Trastenik

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Trastenik
Тръстеник
Skyline of Trastenik
Trastenik is located in Bulgaria
Trastenik
Trastenik
Location of Trastenik
Coordinates: 43°31′N 24°28′E / 43.517°N 24.467°E / 43.517; 24.467Coordinates: 43°31′N 24°28′E / 43.517°N 24.467°E / 43.517; 24.467
Country Bulgaria
Provinces
(Oblast)
Pleven
Government
 • Mayor Petar Petrov
Elevation 112 m (367 ft)
Population (2008)
 • Total 4,710
Time zone EET (UTC+2)
 • Summer (DST) EEST (UTC+3)
Postal Code 5857
Area code(s) 06551

Trastenik (Bulgarian: Тръстеник, also transliterated Trustenik, Trǎstenik, etc.) is a town in central northern Bulgaria, part of Dolna Mitropoliya municipality, Pleven Province. It lies 18 kilometres northwest of Pleven and 30 kilometres south of the Danube, between the Vit and Iskar rivers.

Although several ancient mounds and traces of Roman settlement dating to the 1st-2nd century have been discovered by archaeologists, the earliest written data regarding modern Trastenik dates to the 15th century. The town has an Eastern Orthodox church, the Church of the Dormition of the Theotokos, built between 1880 and 1886, as well as a community centre (chitalishte) named after Neofit Rilski.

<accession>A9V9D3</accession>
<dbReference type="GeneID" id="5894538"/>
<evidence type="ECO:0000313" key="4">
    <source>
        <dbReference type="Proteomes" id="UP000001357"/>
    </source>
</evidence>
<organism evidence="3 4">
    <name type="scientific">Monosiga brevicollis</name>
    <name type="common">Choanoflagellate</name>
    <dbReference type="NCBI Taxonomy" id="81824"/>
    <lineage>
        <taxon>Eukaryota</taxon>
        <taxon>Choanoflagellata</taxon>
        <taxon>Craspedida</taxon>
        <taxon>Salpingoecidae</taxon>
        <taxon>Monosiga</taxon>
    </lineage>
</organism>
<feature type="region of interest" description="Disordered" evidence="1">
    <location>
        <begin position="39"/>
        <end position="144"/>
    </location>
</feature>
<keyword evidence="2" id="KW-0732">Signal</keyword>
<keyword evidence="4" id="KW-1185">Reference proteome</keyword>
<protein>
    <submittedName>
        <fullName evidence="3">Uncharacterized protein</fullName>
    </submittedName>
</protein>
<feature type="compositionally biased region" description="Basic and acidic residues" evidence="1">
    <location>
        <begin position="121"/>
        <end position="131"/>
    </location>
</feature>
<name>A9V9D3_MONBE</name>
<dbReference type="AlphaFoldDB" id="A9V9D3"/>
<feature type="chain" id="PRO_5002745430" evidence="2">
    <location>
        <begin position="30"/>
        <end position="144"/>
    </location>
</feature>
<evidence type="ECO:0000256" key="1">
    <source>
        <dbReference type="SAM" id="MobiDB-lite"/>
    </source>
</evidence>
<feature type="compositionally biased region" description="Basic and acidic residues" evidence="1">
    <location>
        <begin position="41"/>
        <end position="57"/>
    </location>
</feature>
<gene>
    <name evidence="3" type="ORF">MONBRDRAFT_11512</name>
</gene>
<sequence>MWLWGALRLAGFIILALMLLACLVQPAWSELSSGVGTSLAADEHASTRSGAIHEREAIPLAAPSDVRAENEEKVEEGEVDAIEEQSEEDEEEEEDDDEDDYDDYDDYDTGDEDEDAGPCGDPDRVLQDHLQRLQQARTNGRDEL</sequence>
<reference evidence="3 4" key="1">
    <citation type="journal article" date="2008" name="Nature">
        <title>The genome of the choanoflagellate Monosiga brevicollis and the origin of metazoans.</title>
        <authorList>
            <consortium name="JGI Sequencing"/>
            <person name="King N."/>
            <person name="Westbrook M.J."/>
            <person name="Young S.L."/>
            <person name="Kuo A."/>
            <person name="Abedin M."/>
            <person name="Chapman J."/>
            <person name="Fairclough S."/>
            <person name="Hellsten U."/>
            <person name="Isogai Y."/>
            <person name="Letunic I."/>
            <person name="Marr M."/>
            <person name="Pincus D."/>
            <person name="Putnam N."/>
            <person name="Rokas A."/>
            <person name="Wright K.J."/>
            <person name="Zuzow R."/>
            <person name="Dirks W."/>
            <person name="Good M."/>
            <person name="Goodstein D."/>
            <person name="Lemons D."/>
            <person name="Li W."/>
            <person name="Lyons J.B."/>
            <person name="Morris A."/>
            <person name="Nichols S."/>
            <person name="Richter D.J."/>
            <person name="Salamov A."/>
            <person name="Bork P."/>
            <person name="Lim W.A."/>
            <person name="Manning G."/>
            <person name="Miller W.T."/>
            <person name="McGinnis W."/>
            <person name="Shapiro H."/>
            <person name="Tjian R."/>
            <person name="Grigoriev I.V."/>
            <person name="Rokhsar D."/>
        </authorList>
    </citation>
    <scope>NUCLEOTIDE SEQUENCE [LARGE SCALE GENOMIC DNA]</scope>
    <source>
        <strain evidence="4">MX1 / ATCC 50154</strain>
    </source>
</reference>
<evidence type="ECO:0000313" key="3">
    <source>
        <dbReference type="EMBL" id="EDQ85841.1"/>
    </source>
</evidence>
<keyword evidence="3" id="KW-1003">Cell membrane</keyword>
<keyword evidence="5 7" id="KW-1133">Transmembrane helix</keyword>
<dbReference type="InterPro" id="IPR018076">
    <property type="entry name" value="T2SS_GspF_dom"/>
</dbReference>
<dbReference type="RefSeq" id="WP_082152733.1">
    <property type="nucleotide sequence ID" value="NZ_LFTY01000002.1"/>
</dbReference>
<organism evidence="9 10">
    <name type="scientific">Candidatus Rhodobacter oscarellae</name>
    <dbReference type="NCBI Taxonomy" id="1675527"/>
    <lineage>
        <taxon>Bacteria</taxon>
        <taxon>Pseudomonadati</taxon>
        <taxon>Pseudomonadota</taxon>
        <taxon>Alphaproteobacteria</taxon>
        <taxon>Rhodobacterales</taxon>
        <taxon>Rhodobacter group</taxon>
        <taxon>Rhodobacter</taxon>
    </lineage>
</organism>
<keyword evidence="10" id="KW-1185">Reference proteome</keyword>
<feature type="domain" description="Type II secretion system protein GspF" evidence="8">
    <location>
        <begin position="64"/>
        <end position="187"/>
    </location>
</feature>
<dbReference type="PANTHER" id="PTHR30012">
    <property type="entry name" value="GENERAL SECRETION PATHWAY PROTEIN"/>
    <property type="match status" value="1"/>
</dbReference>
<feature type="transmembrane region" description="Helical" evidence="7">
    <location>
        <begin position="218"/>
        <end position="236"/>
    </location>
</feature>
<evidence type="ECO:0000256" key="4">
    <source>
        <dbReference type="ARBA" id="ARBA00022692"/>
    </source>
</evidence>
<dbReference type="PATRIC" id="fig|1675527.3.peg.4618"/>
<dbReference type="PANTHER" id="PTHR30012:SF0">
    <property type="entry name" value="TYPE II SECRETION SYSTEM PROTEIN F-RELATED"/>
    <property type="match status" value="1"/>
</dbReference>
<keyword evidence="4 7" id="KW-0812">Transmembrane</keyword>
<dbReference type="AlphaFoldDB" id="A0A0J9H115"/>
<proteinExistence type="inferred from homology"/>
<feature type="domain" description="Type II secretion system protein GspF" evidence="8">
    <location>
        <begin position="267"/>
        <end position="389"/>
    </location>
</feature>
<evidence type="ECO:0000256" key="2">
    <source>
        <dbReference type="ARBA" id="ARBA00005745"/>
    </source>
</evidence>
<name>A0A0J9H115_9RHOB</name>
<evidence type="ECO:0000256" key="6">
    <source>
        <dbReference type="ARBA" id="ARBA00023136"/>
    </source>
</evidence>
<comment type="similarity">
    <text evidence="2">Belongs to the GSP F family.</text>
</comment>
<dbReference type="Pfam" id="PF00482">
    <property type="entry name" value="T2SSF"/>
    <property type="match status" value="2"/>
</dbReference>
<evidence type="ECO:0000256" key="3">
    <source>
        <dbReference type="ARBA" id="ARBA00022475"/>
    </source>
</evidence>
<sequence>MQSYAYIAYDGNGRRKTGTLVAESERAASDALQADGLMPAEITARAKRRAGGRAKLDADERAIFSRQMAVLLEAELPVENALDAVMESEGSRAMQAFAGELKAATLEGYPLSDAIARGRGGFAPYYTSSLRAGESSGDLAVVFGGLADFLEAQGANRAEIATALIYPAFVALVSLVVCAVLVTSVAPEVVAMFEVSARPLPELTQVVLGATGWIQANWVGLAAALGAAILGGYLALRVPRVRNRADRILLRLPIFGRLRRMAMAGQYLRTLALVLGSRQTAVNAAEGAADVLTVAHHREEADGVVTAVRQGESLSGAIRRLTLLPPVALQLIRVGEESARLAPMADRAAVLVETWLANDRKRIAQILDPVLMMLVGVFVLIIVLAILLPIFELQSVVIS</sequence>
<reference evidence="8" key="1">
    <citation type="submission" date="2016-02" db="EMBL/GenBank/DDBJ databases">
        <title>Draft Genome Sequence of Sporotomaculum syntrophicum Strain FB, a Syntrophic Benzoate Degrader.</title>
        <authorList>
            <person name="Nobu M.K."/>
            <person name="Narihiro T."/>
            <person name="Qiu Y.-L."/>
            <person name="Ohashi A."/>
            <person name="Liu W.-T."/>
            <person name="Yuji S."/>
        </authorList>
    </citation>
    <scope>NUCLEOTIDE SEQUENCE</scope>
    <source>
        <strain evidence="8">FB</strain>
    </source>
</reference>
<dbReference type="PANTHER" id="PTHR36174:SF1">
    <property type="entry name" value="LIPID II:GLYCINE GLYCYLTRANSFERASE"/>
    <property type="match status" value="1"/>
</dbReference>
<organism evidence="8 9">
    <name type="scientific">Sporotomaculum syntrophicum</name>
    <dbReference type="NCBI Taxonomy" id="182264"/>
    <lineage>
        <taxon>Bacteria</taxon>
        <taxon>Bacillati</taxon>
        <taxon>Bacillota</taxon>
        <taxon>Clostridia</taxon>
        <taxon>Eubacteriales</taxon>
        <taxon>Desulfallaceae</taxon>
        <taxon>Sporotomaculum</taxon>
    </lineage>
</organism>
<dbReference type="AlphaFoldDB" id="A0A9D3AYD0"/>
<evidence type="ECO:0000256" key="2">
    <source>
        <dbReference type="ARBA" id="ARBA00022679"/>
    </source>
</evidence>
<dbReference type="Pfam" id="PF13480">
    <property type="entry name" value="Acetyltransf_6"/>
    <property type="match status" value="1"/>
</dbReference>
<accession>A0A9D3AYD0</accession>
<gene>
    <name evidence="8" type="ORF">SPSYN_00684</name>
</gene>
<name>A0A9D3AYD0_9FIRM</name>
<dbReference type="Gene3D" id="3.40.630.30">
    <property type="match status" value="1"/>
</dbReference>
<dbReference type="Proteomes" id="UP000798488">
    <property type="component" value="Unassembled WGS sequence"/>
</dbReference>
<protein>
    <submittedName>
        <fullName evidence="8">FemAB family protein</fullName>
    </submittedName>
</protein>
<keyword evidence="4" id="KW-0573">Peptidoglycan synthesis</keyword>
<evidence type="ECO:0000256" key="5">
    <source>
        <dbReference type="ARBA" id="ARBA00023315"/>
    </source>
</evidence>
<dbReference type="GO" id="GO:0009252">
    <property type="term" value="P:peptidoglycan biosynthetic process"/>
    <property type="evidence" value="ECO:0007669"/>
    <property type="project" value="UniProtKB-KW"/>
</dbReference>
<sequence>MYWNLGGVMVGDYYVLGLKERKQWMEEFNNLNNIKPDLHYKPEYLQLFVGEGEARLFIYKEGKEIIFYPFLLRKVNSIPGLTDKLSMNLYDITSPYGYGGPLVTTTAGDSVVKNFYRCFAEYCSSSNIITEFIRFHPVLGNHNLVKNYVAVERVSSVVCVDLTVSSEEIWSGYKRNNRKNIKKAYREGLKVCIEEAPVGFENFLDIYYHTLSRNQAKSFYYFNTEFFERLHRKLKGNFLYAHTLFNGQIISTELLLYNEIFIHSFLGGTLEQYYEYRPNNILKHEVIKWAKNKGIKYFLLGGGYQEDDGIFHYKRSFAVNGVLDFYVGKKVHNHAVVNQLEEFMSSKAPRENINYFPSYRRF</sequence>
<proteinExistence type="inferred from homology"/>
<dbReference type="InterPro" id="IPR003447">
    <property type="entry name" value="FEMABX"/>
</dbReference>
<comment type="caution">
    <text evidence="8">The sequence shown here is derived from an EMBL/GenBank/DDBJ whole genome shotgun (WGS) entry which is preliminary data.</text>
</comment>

In Ottoman Turkish, it was known as Tirsinik under Ottoman rule and was the hometown of Ahi of Niğbolu, who was an Ottoman poet (1473-1517),[1] and Ismail Aga of Tirsinik (?-1806), who was a regional power holder (Ayan) in Rusçuk.[2] During the Ottoman rule, the town was a small village known as Marashka Trustenik, famous for paying its taxes in horses. There is an annual festival held in the town on January 20 to celebrate a legend of the day that the horse population which had been decimated by disease was replenished by an old mare past her breeding prime, allowing the village to pay its tax.[3]

References[edit]

  1. ^ http://www.motifakademi.com/Makaleler/1311143868_202-214.pdf
  2. ^ Woodhead, Christine (2011-12-15). The Ottoman World. Routledge. ISBN 9781136498947. 
  3. ^ "Иванов ден, Кьорава кобила в град Тръстеник" [Ivanov day of the mare windfall in the town of Trustenik] (in Bulgarian). Ministry of Culture of Republic of Bulgaria. 2016.